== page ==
Woman gets probation for threatening to 'chop off' colleague's breasts
A former teaching assistant at the Chinese University’s law school who sent more than 50 threatening phone messages to her ex-colleague over a period of six months was given a 12-month probation order at the Sha Tin Magistrates’ Court on Thursday.
Magistrate Merinda Chow Yin-chu gave the order on the condition that the teaching assistant, Helen Yu, receives psychological and psychiatric treatment over the probation period.
The court heard earlier that Yu sent more than 50 phone messages to co-worker associate professor Anne Scully-Hill between August 2012 and January of this year over unsatisfactory work arrangements. In one of the messages, the 35-year-old teaching assistant threatened to “chop off” Scully-Hill’s breasts and feed it to her starving dog, which would find them “very delicious”.
One message reads “I haven’t fed my dogs for three days, chop off your boobies” while another says “I will starve my dog for you”.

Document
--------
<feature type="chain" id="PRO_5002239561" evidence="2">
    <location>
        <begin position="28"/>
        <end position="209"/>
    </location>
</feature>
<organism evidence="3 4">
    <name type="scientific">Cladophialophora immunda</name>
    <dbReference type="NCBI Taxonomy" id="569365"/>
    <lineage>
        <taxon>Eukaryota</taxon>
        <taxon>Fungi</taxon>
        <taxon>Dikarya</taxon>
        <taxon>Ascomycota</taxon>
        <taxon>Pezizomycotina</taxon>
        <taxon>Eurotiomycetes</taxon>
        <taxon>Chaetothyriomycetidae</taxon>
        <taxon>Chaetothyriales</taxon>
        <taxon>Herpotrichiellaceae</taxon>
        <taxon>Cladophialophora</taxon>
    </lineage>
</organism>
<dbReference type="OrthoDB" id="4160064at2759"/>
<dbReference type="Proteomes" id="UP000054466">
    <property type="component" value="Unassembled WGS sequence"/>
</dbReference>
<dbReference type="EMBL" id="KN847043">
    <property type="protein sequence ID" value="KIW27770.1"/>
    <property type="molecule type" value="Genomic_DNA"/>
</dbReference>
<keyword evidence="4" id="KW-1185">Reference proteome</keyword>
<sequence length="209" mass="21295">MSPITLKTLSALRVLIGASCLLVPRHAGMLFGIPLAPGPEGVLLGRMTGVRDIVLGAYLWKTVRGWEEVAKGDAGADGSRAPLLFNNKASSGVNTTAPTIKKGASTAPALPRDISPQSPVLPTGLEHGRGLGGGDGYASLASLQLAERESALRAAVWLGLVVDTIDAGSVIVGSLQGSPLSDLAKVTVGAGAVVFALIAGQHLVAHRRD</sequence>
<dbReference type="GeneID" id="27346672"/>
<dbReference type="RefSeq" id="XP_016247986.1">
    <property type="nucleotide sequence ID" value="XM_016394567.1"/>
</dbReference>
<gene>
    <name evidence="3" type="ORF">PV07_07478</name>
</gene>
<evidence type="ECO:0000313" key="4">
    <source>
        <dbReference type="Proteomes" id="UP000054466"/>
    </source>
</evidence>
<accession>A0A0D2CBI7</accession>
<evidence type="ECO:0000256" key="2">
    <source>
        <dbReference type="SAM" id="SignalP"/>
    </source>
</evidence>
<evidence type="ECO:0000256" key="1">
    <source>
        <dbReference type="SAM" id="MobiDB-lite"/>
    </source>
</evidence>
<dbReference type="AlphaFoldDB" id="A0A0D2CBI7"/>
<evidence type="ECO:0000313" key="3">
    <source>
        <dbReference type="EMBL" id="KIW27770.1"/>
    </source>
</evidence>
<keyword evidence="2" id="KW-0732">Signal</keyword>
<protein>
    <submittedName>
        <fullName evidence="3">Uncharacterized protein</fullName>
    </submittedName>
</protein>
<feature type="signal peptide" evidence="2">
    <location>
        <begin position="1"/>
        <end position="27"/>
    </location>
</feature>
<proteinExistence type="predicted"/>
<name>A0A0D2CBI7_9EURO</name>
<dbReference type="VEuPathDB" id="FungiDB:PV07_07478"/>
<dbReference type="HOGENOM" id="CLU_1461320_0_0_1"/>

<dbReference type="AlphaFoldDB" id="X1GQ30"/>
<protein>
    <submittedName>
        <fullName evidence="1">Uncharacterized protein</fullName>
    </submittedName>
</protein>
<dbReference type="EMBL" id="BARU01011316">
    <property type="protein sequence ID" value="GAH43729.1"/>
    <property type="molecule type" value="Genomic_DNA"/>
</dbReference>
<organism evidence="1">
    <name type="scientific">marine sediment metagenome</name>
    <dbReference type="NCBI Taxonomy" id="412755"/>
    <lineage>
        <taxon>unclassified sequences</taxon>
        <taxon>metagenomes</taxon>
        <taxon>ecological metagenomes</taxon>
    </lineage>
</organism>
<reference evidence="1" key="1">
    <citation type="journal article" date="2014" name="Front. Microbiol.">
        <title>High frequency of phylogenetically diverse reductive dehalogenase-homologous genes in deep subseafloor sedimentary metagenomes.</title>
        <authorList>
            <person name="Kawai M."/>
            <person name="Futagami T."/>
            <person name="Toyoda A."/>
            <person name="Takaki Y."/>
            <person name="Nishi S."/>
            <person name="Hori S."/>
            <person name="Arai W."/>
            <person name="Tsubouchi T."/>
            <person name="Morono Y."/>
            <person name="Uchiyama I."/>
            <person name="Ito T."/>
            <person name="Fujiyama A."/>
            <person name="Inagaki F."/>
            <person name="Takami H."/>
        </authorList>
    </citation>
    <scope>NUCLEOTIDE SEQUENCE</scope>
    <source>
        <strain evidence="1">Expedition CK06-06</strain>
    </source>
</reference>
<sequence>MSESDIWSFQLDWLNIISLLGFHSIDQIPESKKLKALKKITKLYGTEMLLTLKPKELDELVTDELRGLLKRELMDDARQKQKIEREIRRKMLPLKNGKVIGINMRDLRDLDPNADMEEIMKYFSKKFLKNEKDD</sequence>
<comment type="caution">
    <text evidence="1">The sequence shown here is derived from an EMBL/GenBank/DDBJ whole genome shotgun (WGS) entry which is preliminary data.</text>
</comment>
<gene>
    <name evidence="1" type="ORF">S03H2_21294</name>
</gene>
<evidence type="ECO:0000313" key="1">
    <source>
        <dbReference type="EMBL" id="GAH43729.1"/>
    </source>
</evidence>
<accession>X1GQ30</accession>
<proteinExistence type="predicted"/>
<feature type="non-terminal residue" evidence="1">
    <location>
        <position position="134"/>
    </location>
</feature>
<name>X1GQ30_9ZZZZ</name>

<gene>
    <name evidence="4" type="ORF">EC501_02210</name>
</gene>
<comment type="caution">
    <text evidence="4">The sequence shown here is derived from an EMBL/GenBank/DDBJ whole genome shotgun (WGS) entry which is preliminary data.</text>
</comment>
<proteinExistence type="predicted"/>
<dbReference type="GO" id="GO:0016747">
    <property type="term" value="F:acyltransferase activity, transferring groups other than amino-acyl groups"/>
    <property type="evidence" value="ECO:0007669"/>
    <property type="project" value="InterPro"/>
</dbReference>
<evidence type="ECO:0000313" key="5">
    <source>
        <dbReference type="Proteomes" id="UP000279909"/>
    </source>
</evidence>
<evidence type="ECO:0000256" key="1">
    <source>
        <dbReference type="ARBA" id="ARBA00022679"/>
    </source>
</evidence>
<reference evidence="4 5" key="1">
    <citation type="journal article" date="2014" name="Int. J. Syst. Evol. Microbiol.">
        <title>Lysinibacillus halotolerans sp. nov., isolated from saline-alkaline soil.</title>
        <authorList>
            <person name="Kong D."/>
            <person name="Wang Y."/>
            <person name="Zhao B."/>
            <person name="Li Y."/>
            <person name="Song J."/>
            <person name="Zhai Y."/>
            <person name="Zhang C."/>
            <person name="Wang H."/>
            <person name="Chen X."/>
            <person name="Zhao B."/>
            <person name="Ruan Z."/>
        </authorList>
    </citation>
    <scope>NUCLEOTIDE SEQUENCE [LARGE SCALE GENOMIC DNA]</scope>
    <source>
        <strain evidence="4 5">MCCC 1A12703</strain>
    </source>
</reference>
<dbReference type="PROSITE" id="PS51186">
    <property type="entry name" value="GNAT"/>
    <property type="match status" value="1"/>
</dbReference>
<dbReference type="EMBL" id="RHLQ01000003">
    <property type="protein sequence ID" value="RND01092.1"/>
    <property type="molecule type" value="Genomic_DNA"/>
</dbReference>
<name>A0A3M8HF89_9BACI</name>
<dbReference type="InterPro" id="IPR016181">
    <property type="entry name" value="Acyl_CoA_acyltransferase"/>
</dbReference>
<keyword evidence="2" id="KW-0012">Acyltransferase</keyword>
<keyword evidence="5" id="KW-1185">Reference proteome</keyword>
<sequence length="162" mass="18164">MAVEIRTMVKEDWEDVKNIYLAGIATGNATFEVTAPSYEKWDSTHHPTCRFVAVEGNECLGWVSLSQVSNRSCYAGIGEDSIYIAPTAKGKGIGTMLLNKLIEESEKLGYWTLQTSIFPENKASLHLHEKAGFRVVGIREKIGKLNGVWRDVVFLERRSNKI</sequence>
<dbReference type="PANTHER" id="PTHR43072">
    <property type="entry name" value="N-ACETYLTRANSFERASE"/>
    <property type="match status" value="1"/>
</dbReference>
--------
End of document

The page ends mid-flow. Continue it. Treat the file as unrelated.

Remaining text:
Yu was found guilty of one count of criminal intimidation.
Yu’s lawyer Kenneth Chan said on Thursday that his client felt remorse for what she had done. The lawyer also said that Yu sent the offending messages while under the influence of her mental illness and had already gained some insight into it. Yu had been living on her own, but would move in with her parents so they could look after her, he said.
The judge said that Yu has a clear record and a supportive family, so she hoped that Yu would face up to her mental problems.
“I understand that your mother is emotional because she cares about you. Your cousin is also here every time ... this demonstrates that they support you, so you have to address to your problems,” the judge said. Yu’s mother, who was too emotional to hear the sentencing, waited outside the courtroom.
“I hope you will become a healthy person again,” the judge said
The court will hear a probation progress report on Yu on 23 January. The judge warned Yu that if she failed in the report, she will be re-sentenced.
The court heard earlier that the 50 messages were sparked by Yu’s dissatisfaction with Scully-Hill’s allocation of teaching hours last September.
Yu told the court earlier that the working hours at the Chinese University were “simply too harsh” and that there was “too much work for too little pay”. She said that she hadn’t had a pay rise in the five years she worked at the university.